Wales

Concentrations of worklessness

Key points

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Graph 1: Rates

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Graph 2: Rates

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Graph 3: Shares

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Definitions and data sources

This indicator shows how the levels of concentration have changed over time, comparing the number of recipients in the tenth of This indicator examines how the pattern of recipiency of key out-of-work benefits by working-age people varies at a small area level  and how these patterns have changed over time.  It does so by placing the 2,000 small areas ('super output areas') in Wales into a number of equal groups according to the proportion of their working-age population who are in receipt of such benefits.  The benefits included are Jobseeker's Allowance, Income Support, Incapacity Benefit, Severe Disablement Allowance, and Carer's Allowance and, if someone is receiving more than one of these benefits, they are only counted once.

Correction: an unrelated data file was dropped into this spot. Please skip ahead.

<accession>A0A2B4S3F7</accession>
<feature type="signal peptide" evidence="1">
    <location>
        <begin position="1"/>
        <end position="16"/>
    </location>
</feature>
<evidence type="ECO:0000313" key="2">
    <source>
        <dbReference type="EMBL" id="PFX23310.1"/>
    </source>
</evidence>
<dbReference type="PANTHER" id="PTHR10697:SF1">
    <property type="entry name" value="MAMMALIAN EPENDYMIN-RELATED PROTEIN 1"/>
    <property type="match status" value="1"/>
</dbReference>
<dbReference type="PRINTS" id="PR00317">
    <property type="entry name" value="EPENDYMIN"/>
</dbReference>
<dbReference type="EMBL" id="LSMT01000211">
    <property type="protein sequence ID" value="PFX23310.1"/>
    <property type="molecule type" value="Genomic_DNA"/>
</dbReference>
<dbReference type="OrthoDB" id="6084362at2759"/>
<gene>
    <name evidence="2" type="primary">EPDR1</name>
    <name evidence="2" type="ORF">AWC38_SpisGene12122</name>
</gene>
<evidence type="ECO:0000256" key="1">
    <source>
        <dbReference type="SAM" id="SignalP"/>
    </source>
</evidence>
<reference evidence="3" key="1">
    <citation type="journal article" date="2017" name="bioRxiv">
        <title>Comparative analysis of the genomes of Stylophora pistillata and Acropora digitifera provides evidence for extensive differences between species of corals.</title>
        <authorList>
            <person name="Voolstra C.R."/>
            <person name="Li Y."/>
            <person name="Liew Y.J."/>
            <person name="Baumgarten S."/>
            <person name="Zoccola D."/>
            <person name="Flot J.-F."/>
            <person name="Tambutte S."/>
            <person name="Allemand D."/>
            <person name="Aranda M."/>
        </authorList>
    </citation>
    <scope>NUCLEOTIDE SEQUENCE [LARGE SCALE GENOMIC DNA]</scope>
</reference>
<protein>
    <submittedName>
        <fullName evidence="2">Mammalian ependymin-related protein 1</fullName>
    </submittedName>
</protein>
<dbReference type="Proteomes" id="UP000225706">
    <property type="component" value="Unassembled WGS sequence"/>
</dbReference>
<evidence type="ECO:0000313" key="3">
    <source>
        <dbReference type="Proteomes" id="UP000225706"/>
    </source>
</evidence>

The first graph shows how the levels of concentration have changed over time, comparing the number of recipients in the tenth of small areas with the highest levels of recipiency with the half of small areas with the lowest levels of recipiency (where high/low levels of recipiency are defined in terms of the proportion of the working-age population who are recipients).

The second graph shows, for the latest year, the extent to which rates of recipiency vary between small areas and the third graph shows the share of the total recipients who are in each group of small areas.  Note that the denominator in the second graph is the total population aged 16 to 64 (rather than the working-age population) as this is the only age group for which up-to-date population estimates exist.

The data source for all the graphs is the DWP Work and Pensions Longitudinal Study, using small area population estimates from ONS as the denominator.  The data for each year relates to the month of February, with the year 2000 being the earliest for which such data is available. 

Overall adequacy of the indicator: medium.  The underlying data is a full count and is considered to be very reliable.  But the data is a count of people in receipt of key out-of-work benefits rather than a count of people in low income.  So, for example, it excludes all people in low pay and includes all recipients of out-of-work benefits even if they have some private income.

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